Use Magic to write, fix, and annotate your SQL queries
All of the following examples are real queries tested on our demo data. They should serve as good examples of what's possible, and as creative inspiration for you to start testing out Magic in your own workspace.
We test and evaluate Magic on these specific examples, so if you are seeing issues when replicating these, let us know at [email protected].
Query data with natural language
Magic is excellent at going from a plain language question to a functional SQL query. Precision is always helpful in prompts, but you'll be amazed at the kinds of things you can just casually ask for.
Just ask for top-level business metrics:
Or ask very specific questions:
Quickly identify outliers: You could rapidly iterate on this prompt either manually or with Magic to better define what an 'outlier' is.
- Build a simple or complex funnel: Bonus tip: this prompt uses the specific table name technique to force Magic to query an ecommerce dataset rather than our other demo order data.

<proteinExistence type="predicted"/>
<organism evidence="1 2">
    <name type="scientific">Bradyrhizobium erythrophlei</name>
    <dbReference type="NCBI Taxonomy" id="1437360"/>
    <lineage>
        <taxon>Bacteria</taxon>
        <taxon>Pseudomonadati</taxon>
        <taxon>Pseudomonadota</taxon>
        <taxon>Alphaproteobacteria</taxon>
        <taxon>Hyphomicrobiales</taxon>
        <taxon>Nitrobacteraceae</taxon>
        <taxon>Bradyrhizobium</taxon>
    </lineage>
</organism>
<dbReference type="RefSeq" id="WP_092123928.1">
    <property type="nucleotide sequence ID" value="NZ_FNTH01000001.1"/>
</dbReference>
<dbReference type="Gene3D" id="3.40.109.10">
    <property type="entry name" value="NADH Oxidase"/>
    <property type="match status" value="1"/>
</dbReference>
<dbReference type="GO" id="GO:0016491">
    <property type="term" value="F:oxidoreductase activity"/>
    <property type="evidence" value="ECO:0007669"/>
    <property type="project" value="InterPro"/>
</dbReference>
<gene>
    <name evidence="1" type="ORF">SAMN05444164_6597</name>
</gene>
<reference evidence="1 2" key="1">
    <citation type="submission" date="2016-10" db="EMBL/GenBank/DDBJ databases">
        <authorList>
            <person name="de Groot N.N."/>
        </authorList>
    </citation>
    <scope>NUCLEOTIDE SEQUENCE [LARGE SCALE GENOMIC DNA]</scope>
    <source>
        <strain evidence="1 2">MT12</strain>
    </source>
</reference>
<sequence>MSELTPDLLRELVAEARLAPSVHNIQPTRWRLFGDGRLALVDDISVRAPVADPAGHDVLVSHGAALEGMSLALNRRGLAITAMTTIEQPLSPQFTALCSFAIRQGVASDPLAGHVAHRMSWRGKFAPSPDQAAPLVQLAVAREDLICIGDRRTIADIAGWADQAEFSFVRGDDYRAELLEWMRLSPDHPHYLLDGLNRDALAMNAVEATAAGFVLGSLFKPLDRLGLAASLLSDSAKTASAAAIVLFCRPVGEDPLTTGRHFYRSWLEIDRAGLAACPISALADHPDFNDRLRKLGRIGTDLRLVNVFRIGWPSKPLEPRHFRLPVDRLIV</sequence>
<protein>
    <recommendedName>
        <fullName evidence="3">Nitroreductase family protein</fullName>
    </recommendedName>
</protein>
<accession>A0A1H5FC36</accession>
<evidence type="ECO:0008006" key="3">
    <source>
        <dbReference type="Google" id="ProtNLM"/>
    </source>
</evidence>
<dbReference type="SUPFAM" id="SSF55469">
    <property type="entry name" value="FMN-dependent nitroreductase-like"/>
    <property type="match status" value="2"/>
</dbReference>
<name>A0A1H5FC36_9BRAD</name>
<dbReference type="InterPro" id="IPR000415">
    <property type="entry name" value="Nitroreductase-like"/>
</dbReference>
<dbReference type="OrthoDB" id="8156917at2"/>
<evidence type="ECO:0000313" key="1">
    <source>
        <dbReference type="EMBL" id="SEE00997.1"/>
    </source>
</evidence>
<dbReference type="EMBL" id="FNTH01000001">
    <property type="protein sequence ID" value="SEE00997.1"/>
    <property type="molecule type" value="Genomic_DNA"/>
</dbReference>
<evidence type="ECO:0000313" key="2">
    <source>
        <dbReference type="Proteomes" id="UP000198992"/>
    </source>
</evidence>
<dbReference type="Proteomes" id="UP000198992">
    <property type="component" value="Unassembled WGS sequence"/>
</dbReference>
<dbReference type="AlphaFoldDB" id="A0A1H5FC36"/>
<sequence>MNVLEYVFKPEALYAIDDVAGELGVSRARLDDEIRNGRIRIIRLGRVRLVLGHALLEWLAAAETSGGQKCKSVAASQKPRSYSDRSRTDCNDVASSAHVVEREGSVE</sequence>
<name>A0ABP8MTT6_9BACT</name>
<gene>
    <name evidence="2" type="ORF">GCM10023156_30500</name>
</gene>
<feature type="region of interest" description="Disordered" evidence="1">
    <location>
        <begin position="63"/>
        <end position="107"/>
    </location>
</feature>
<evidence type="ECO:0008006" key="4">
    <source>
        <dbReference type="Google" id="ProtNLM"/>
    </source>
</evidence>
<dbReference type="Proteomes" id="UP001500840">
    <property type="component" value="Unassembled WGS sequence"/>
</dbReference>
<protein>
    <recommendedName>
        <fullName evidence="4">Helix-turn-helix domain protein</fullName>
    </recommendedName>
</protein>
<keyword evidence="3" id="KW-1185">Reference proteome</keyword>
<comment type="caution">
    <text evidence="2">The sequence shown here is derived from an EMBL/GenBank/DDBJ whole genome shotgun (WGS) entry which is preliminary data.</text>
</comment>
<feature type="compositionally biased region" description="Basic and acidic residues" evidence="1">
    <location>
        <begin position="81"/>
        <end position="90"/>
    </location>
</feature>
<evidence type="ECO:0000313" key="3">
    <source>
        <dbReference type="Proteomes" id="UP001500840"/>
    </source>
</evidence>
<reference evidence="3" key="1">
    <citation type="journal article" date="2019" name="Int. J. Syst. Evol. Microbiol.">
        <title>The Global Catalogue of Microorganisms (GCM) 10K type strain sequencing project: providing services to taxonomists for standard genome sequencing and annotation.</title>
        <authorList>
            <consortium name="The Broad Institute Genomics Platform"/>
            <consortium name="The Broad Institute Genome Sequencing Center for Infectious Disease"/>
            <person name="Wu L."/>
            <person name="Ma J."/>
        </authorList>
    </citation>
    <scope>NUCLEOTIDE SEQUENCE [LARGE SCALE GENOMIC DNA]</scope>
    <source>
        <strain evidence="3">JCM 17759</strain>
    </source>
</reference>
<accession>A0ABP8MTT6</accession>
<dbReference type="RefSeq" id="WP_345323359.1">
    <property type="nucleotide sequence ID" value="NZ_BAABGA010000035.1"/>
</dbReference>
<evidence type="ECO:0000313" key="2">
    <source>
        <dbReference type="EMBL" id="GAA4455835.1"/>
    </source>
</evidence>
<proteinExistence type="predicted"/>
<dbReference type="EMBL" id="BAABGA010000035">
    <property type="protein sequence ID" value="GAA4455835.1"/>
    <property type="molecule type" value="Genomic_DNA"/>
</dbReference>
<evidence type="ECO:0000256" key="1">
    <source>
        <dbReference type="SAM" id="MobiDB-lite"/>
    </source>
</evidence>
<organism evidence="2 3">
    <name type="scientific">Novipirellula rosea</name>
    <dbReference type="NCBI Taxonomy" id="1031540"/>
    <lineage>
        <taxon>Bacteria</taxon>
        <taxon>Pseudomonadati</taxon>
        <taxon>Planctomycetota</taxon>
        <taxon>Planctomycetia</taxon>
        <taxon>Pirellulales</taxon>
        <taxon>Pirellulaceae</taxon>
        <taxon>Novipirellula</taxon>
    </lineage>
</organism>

Date / timestamp operations
Magic is really good at things that require careful syntactic specificity, like datetime operations. Say what kind of filter or parsing you want in plain language, and watch dialect-specific code appear without ever loading up the documentation.
- Easily applying complex date filters: Magic also knows common facts like holidays and seasons, so you can easily zero in on or remove particular parts of the year.
- Converting between dialect-specific code:
Automate repetitive tasks
Magic can operate as a sort of turbocharged find+replace, either writing a complicated regex to actually do find-and-replace, or performing a more complex task like extrapolating an analysis out to other time periods.
- Selecting all columns except a few:
- Repeating variations on an operation many times:
Generate complex patterns
Magic is not limited to just simple repetitive operations or syntactical assists. Try asking for something complicated! Note that the more complex the ask, the more it helps to be specific in your prompt.
- Building a daily active user/monthly active user calculator: This pattern requires a date spine table to be done correctly, which Magic successfully implements.
- Identifying consecutive daily site visitors: This is a great example of a question that seems very simple, but actually requires a somewhat complex pattern.
- Performing cohort analysis: